One of the joys of being a travel blogger is looking at travel photos for a big portion of my day. As Mr. Monk would say, "It's a gift. And a curse." The world is filled with so much beauty and so many places I'd like to go but have yet to visit.
I try to pinch myself every once in a while and remember that, "Hey! Italy and Ireland are dream vacation spots for many people. Enjoy it while you're here!" And I do. But that doesn't stop me from dreaming of one of the four continents I have yet to visit: Asia.
I am sharing some of my daydreams with you.
Sri Lanka photo courtesy of Sherry Ott.
This list is in no particular order, in part because I don't know in which order I will visit these amazing places. But since I have to start somewhere, let's go with Sri Lanka. Until a few years ago, I admit that I hadn't paid much attention to this island nation off the coast of India. M.I.A. got me curious about it after listening to her music on a CD given to me by a fellow waving goodbye at Burning Man. Funny ol' world.
Here's what Sherry has to say about the photo:
"Traveling by train through the Hill Country of Sri Lanka is a slow and unique way to see this island culture. Hill Country is full of opportunities to hike, visit sacred temples, and see many of the UNESCO world heritage sites."
Ok, UNESCO World Heritage Sites? See, I've already learned something (thank you, Sherry!). I LOVE World Heritage Sites! A quick check online names one site as Sigiriya, a fortress belonging to the first female ruler in Asia. How cool is that?
India photo courtesy of Shannon O'Donnell.
Moving on… When I think about visiting India, I confess that I consider skipping this monument. Some of it comes from my general contrariness and from living a life that is just a little bit different, but some of it comes from watching Slumdog Millionaire. In the same way that it upsets me to see beggars outside of St. Peter's Square in Rome, I was affected by the imagery of the poor kids outside of the Taj Mahal. On the other hand, having worked in film off and on for a few years, I'm also skeptical of anything I see on the screen. Guess I'll just need to go and see for myself!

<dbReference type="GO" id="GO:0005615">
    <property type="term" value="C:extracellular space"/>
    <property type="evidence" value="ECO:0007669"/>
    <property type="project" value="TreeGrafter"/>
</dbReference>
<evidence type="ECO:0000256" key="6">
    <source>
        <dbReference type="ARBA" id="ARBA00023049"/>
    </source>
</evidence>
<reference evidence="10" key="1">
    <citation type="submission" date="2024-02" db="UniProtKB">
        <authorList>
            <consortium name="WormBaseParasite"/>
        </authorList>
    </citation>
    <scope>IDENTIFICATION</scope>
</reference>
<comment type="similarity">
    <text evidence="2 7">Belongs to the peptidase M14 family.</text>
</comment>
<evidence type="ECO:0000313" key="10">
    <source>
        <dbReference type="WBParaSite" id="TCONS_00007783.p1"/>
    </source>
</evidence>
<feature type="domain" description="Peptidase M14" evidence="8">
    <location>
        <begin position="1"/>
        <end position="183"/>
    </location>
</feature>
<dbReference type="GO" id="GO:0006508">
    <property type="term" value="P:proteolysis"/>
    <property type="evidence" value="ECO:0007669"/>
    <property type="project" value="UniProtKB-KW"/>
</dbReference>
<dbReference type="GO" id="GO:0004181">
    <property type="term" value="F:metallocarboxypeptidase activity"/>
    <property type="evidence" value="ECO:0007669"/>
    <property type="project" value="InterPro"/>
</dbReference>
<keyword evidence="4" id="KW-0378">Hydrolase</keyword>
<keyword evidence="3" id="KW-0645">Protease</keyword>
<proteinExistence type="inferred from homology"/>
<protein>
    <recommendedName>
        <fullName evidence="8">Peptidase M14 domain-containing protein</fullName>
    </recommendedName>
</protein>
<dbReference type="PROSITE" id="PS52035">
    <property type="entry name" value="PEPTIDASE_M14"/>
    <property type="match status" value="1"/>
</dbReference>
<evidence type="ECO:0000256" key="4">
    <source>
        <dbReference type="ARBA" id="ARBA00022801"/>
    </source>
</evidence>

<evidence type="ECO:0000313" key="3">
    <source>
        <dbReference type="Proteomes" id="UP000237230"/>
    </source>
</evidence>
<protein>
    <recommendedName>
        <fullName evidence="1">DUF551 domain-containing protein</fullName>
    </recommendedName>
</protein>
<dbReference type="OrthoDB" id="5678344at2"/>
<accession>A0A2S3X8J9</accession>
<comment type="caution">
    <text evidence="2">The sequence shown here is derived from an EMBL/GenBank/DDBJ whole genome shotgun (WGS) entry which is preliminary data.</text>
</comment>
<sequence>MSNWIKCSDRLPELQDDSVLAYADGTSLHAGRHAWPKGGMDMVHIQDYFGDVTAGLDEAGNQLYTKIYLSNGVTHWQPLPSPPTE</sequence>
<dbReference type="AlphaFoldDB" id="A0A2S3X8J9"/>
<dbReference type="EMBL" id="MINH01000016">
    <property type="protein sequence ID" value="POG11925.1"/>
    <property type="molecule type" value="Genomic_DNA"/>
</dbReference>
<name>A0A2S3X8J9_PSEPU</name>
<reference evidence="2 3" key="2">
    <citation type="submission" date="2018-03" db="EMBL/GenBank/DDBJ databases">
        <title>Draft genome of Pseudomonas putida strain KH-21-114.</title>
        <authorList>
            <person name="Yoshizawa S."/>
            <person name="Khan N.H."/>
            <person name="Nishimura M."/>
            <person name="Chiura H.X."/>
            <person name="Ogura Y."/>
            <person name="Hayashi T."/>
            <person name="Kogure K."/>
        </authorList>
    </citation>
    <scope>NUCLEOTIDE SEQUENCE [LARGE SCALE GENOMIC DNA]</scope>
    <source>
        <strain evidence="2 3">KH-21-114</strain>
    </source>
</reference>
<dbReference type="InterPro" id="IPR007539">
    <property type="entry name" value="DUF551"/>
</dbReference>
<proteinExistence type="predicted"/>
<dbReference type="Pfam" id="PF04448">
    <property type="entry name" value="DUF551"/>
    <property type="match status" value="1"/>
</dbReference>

Shannon's description further encourages me to go:
"The Taj Mahal is easily the most iconic site in India, and for good reason, the complex is open and spacious with huge green lawns and ample space to relax on a bench away from the tour groups. The town itself, Agra, is skippable and full of touts and hassles, I spent most of my time inside the Taj Mahal complex, ate breakfast at a roof-top restaurant to watch the Taj change colors in the shifting sunlight, then caught the next train out of there!"
That sounds divine. Food is a big part of the enjoyment of travel for me. Relaxing rooftop views with food (or tea!) are one of the best rewards.
Nepal photo courtesy of Shannon O'Donnell.
Next up is Nepal. Here are some words from Shannon:
"Trekking in the Annapurna range in Nepal was a bucket-list item for me, I had dreamed of seeing the world's tallest mountain range up close and personal. What I didn't realize was that the real highlights of the trek are the tiny communities and villages dotting the trekking paths. Natural dams provided electricity and garden patches marked the entrance to new towns as we hiked."
Wow, natural dams providing electricity. Fantastic!